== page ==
- Each time series is different
- Time independent data
- So, how do I pick the right model?
Each time series is different
Unfortunately, when you are confronted with real-world data, you quickly realize that you never face twice the same kind of data, especially when you are dealing with time-series.
This implies that there is no single solution for building accurate models giving precise predictions.
However, there are a few characteristics that can easily be identified and exploited to help you converge faster to the right model.
When people think of time-series, they usually take for granted that these are smooth, continuous data. Let’s face the truth: life is not that simple.
Take for instance data collected on wind turbines. Some turbines do no record data when there is no wind, to save power. Or as this is usually the case with wind turbines, they are located in low populated areas where the connection to the internet isn’t stable. Connection losses are common, leading to gaps in data.
Dealing with non-continuous data can not be done with the same kind of models than continuous ones. ARIMA, SARIMA, Exponential Smooth might not work. Gradient Boosting methods like CatBoost are good alternatives in these cases.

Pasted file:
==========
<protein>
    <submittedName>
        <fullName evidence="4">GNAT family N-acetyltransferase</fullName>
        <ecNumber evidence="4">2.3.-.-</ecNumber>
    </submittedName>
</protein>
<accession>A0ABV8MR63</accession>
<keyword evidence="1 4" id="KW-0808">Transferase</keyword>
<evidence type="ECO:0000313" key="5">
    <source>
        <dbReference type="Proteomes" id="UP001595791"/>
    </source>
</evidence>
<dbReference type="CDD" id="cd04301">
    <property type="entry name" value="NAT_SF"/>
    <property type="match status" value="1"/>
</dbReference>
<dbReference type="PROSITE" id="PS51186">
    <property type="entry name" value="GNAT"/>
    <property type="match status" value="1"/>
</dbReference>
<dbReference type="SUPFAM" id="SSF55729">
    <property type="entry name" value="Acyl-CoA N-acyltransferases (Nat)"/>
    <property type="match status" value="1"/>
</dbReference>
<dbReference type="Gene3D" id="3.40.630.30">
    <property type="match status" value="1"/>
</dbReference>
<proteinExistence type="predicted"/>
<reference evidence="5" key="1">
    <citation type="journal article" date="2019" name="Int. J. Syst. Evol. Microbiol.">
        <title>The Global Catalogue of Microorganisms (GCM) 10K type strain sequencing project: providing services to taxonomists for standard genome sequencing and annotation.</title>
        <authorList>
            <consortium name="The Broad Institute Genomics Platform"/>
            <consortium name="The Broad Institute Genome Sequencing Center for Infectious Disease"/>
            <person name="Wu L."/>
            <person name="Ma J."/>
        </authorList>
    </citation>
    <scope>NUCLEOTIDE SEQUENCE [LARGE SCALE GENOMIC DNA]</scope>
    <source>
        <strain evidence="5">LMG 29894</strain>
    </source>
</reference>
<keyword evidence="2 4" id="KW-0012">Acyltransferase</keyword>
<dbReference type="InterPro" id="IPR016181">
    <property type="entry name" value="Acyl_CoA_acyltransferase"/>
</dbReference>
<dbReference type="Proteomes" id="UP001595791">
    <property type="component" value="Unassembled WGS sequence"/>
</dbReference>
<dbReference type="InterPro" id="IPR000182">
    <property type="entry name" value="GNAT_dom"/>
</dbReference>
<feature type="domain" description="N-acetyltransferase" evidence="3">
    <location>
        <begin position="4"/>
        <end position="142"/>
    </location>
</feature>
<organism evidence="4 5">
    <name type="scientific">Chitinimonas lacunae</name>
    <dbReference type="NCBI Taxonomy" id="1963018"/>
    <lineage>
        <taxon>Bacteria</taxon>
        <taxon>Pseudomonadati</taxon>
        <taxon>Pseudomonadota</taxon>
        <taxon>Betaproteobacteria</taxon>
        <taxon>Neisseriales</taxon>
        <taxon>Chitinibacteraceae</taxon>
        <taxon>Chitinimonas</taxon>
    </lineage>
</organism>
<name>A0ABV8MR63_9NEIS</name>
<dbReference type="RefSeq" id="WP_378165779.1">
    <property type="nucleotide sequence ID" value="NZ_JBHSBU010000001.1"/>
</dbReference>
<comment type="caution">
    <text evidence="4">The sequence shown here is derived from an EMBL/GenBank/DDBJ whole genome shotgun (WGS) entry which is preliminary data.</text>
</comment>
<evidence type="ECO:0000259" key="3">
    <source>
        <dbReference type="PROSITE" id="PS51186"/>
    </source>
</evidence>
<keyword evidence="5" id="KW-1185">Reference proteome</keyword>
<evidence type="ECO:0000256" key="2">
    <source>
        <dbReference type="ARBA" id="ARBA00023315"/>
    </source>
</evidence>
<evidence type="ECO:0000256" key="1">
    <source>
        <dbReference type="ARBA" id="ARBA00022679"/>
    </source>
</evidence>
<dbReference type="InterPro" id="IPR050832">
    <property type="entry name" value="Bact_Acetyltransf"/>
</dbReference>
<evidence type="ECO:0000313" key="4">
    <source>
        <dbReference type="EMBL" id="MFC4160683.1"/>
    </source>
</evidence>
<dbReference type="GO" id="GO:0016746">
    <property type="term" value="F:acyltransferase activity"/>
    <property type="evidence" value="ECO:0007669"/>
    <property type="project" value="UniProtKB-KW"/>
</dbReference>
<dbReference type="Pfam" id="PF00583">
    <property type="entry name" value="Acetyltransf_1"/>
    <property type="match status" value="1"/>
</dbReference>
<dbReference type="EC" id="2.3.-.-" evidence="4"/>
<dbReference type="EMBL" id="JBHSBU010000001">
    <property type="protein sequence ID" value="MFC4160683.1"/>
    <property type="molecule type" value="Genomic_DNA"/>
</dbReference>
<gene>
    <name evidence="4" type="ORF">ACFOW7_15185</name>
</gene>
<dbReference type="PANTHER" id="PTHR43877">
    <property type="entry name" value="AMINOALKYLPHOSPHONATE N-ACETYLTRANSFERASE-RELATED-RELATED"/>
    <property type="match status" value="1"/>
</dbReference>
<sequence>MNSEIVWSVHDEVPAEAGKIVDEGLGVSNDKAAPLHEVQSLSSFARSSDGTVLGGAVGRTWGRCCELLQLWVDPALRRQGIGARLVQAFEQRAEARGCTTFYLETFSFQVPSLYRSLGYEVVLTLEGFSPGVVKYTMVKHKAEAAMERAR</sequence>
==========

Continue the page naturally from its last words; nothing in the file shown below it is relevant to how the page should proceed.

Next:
Time independent data
Another aspect to consider when dealing with time-series is that it is generally required to add exogenous, time-independent data in the model to achieve a high level of precision.
The question is then how to integrate those time-independent data into a time-based model? The short answer is that it’s not always necessary to relies on a time-based model to achieve a good precision level. In these cases, a good preprocessing to extract time-related features and regression algorithms like SVM can give good results.
Another obvious point to account for is the amount of data you are dealing with. You won’t be able to train LSTM neural networks with only a few hundred data points. Neural Networks need much more data.
Additionally, you’ll have to consider the stationarity of your data: i.e. is the average and the deviation of the quantity to predict changing with time? If it’s the case, it might be necessary to preprocess your data, usually using time differentiation to ensure that it is the case.
So, how do I pick the right model?
You can use the simple diagram below. It relies on our experience on the subject and summarizes the selection of the right model depending on the nature of your data:
This is a good starting point to get a decent model. Going further, and reaching higher levels of precision will require a much more complex approach, mixing various models trained on previously built clusters. Or use large neural networks, architectured to automatically identify these clusters, and engineer the best features.
By combining all these steps in a single, global optimization problem, you will no longer have to choose for a model.